The layered model in Figure 1 illustrates another fundamental concept in networking. Note that the protocols are a separate layer from the physical layer. This allows a given networking technology such as Ethernet to be implemented over different physical media. For example, users could implement Ethernet using unshielded twisted pair (UTP) or optical fiber. In fact, these different physical media types could be mixed within a network. The signals riding on these different media types are Ethernet. The layered approach to networking makes this possible.

It also is possible to select protocols independently from the physical hardware upon which these protocols are transported. For example, both Ethernet and Fibre Channel can be carried on fiber.

There are many variations of the OSI model. The most common has seven layers: physical, data link, network, transport, session, presentation and application.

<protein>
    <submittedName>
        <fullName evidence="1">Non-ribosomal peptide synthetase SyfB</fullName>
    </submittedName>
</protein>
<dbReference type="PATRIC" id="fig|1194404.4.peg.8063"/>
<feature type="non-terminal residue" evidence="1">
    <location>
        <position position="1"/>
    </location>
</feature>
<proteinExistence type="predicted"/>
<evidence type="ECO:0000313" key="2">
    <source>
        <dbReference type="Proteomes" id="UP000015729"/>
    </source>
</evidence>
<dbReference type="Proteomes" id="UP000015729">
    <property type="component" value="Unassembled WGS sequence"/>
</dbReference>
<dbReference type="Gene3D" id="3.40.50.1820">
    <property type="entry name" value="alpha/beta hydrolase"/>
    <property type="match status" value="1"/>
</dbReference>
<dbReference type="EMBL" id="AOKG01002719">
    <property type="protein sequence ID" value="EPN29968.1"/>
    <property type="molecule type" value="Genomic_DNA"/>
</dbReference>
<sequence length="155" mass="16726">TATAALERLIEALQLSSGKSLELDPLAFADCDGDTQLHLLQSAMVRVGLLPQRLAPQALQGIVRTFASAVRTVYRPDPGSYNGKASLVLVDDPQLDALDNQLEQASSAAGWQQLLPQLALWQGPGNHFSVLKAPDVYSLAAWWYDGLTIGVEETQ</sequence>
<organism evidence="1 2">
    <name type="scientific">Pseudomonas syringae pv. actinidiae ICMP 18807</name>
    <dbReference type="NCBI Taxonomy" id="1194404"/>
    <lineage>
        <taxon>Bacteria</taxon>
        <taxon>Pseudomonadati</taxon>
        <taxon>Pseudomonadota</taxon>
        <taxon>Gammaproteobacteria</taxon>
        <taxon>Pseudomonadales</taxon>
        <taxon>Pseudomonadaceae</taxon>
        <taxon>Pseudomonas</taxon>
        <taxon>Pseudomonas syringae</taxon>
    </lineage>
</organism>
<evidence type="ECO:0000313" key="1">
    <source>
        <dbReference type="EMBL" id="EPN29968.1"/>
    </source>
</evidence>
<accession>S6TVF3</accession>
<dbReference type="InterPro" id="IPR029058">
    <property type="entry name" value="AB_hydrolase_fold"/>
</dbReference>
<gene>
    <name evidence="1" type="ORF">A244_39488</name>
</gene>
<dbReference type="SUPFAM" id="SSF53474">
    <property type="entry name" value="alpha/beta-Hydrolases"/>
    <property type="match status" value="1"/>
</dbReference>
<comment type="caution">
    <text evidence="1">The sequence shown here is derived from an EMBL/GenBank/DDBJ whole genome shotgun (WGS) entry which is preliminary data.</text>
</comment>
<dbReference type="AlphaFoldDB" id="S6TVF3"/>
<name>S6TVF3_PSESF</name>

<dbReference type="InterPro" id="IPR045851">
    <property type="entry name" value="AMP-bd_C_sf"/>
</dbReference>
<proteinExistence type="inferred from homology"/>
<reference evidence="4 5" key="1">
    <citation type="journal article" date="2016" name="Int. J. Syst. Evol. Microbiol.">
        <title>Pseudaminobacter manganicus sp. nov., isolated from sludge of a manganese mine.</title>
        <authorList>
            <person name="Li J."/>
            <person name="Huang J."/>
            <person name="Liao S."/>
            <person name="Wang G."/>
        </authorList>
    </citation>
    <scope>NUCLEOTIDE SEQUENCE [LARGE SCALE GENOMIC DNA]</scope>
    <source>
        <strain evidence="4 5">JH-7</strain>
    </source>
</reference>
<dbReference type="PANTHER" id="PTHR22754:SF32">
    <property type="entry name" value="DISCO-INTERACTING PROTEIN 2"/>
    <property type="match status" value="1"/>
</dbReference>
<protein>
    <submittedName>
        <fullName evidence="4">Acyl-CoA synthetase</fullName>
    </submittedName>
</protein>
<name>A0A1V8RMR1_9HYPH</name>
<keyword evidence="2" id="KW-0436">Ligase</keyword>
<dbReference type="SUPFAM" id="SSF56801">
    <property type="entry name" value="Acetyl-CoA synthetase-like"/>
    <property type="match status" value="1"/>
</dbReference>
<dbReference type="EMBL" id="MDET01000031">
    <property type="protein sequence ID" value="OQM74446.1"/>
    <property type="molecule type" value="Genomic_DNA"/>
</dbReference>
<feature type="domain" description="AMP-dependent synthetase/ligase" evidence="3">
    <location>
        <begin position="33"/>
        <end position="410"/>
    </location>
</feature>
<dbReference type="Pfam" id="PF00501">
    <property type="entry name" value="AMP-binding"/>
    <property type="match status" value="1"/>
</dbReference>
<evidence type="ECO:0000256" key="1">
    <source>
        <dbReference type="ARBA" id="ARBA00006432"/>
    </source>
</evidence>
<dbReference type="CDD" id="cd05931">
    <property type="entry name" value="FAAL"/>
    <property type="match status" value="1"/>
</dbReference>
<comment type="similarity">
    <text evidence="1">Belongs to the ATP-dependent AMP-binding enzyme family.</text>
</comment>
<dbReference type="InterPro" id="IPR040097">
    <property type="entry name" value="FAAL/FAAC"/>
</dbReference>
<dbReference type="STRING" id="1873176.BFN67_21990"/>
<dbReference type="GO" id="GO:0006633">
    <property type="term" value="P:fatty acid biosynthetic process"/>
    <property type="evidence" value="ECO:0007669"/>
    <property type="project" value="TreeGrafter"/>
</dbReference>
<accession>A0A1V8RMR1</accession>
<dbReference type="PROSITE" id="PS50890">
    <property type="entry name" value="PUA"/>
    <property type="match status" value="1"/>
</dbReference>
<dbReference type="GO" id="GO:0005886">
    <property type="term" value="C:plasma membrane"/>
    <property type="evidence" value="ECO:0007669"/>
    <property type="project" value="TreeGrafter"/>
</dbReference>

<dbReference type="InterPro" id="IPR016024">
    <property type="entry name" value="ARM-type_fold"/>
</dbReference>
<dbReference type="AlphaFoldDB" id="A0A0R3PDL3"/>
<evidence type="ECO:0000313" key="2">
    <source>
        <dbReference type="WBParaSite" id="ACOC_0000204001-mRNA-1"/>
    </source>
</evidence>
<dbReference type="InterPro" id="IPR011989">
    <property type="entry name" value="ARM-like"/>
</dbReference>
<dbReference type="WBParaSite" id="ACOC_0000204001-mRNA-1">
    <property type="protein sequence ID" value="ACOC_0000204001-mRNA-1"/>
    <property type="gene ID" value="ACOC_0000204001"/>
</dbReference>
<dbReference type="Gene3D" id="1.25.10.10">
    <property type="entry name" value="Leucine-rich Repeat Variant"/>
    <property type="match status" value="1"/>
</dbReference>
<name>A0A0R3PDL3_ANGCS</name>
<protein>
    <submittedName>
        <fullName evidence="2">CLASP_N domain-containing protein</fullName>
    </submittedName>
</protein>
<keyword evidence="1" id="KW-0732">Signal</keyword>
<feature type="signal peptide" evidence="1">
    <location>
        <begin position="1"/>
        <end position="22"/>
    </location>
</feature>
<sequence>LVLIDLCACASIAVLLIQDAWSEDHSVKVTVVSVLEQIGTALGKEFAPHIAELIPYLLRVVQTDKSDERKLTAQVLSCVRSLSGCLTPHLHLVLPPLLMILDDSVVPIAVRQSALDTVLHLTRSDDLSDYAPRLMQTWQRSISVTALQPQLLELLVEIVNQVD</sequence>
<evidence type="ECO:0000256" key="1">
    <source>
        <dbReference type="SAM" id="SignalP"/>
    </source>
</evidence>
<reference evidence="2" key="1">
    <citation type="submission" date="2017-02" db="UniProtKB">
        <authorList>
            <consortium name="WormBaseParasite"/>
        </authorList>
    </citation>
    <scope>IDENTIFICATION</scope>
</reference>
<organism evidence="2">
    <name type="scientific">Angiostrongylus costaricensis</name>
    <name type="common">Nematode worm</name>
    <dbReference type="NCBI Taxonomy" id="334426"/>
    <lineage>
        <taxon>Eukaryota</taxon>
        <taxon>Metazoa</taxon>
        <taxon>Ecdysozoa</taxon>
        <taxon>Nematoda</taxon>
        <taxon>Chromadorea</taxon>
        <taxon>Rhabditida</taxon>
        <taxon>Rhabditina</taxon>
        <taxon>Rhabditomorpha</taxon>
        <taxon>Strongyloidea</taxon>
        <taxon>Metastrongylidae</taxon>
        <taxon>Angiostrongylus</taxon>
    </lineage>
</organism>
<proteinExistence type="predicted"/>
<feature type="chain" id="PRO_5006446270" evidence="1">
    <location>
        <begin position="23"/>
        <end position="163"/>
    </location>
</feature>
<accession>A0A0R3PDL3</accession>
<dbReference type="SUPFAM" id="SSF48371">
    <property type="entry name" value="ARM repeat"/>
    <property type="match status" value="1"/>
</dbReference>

While it is not important to understand what all these layers do, you should know that there are fundamental differences in how network signals are moved, and that many of these differences center around whether switching decisions are made at Layer 2 or Layer 3. It is not always possible to make a clear distinction between the different layers. There are many excellent OSI model tutorials available on the Internet.

Network protocols

The two dominant networking technologies these days are Ethernet and Fibre Channel. Ethernet, a packet-based networking technology, has by far the largest technological deployment. Data from an application is sent to the protocol layers. In these layers, the data is chopped up into packets. Next, a destination address is put on the front of the packet, and the packet is sent to the physical layer for transportation on the network.

Figure 2. Simplified Ethernet packet. Click here to see an enlarged diagram.